Man Crushed By Defective Positioning Machine: A Biomechanical and Mechanical Analysis

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Robert J. Nobilini, Ph.D. ::::

Case Synopsis:  A welder was crushed to death while welding a large 1200 pound stainless steel part that was being supported by a positioning machine.  The positioning machine was used to hold the part in various positions to allow the man to access areas of the part that required welding.  The man was found sitting on a box, leaning forward with the part pushing down on his back.  It was determined that the table of the positioner had tilted forward such that the part moved down onto the man and then stopped.  The pendant controller for the positioner was found lying face down on a pile of wires and hoses with the emergency stop button depressed.  A mechanical and biomechanical analysis was performed to determine how the accident occurred.

Expert Analysis:  After the incident, the orientation of the table in its final rest position was preserved in scene photographs. The table of the positioner was mounted on two large sector gears that allowed the table to be tilted.  By counting the number of exposed teeth on the sector gear in the photograph, it was possible to determine the tilt of the table at its final rest position. 

Computer Aided Design (CAD) software was used to reconstruct the incident scene using measurements taken from the incident positioner and from drawings of the incident part.  An anthropometric model of the plaintiff was used to help determine the position of the part prior to the incident.  It was determined that because the location where the plaintiff was working was so far from the pivot point of the positioner that the positioner only had to rotate down a few degrees to move the part to its final rest position and crush the plaintiff. Tests performed with the pendant controller of the incident positioner revealed that the amount of movement that occurred during the incident was consistent with a momentary depression of the down tilt button on the pendant controller.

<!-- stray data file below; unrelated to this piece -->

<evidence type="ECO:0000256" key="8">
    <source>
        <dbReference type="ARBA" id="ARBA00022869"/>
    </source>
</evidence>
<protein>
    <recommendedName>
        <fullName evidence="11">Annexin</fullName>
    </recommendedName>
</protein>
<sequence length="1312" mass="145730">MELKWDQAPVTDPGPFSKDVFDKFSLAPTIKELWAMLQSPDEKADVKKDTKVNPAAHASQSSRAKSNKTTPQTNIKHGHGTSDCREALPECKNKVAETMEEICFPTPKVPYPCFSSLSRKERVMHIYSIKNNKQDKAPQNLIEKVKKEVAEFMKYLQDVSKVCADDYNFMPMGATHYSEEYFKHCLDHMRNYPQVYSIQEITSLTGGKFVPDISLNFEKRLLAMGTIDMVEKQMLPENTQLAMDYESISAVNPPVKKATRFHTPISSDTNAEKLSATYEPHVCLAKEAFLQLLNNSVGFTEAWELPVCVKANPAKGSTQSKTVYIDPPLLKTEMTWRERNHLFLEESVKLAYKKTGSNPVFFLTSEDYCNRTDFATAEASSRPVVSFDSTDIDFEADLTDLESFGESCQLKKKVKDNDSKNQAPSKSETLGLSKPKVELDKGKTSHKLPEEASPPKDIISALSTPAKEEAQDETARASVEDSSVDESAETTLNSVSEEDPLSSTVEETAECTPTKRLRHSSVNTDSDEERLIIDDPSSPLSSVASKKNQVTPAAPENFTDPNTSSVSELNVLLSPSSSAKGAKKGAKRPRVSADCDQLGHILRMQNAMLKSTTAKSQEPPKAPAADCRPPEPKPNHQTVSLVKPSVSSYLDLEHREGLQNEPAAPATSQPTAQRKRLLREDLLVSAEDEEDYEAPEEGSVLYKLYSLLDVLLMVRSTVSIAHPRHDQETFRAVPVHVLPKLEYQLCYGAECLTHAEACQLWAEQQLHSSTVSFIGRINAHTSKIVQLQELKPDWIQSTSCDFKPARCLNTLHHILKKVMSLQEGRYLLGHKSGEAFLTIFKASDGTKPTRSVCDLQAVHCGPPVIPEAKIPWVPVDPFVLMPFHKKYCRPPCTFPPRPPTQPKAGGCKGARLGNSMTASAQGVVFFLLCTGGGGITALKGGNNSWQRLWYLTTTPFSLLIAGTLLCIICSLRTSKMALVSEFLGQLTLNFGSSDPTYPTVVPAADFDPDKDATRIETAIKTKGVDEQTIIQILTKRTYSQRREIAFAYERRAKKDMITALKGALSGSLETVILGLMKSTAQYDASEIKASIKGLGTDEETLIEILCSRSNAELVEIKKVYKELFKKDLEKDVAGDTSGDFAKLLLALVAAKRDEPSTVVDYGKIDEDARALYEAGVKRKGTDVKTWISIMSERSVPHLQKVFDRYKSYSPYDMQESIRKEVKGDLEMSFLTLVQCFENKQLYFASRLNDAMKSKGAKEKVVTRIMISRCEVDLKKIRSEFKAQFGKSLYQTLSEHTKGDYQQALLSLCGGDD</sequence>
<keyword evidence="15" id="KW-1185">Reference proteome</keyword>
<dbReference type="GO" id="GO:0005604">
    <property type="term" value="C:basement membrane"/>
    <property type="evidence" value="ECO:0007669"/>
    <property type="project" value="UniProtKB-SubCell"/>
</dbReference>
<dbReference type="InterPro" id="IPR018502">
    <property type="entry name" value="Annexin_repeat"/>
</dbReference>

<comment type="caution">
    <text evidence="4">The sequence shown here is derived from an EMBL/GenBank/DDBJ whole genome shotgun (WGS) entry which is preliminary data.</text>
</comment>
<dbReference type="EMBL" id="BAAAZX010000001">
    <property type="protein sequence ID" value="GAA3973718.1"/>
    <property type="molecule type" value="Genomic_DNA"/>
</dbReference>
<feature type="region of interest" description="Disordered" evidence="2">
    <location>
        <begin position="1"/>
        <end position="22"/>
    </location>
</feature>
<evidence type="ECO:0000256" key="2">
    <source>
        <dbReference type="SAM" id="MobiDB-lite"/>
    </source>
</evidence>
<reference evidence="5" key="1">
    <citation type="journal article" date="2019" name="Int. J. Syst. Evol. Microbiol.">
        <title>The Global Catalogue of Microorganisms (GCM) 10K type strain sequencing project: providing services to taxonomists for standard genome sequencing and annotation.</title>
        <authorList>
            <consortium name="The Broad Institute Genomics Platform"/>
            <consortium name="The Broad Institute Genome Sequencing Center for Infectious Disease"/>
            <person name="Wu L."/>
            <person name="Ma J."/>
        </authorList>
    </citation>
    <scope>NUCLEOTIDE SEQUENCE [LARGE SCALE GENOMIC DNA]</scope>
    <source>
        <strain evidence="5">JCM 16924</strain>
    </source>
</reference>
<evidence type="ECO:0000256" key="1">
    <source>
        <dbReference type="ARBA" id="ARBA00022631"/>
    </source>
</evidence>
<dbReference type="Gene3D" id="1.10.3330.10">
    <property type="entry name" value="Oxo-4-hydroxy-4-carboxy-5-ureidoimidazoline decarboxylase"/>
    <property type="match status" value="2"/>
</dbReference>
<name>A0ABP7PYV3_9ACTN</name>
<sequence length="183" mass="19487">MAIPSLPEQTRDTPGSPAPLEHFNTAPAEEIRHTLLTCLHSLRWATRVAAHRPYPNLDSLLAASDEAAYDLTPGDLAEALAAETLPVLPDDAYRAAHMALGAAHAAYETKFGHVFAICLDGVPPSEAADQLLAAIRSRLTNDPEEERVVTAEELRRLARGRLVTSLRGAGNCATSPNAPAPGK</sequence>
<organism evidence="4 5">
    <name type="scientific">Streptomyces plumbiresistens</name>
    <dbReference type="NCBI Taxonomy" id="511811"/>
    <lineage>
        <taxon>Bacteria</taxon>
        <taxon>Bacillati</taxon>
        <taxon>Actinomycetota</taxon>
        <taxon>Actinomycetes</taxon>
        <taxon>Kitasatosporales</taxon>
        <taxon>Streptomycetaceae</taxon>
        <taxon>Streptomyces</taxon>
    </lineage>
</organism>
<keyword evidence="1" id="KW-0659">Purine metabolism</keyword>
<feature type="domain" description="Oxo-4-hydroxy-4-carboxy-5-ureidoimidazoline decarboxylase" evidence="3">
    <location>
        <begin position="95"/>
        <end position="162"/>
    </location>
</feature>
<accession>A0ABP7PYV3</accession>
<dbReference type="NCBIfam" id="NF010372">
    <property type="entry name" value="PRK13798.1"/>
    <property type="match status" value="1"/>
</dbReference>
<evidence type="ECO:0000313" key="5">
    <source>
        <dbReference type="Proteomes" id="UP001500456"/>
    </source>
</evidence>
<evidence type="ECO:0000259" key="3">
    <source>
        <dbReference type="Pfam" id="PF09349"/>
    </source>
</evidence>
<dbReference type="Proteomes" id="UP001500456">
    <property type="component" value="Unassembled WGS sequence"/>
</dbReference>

It was determined that the man had brought the pendant controller with him, under the part that he was welding and placed the controller on either his lap or on a ledge of the part while he was welding.  The controller fell and landed face down on a pile of wires and hoses.  The irregular shape of the hoses and wires caused the down tilt button on the controller to be momentarily depressed before the emergency stop button on the controller became depressed.  It was further determined that this inadvertent momentary depression of the down tilt button was one factor in the incident.

The analysis also showed the subject incident could have been prevented had a commonly used safety device, known as a ring guard or push button guard, been installed on the buttons of the pendant controller.  The incident machine was determined to be defective for a number of reasons including that it lacked the necessary guards to make it safe for its intended use.  Furthermore, the defective condition of the positioner was determined to be a factor in the causes of the subject incident.

Result:  The case settled favorably for the plaintiff.

 

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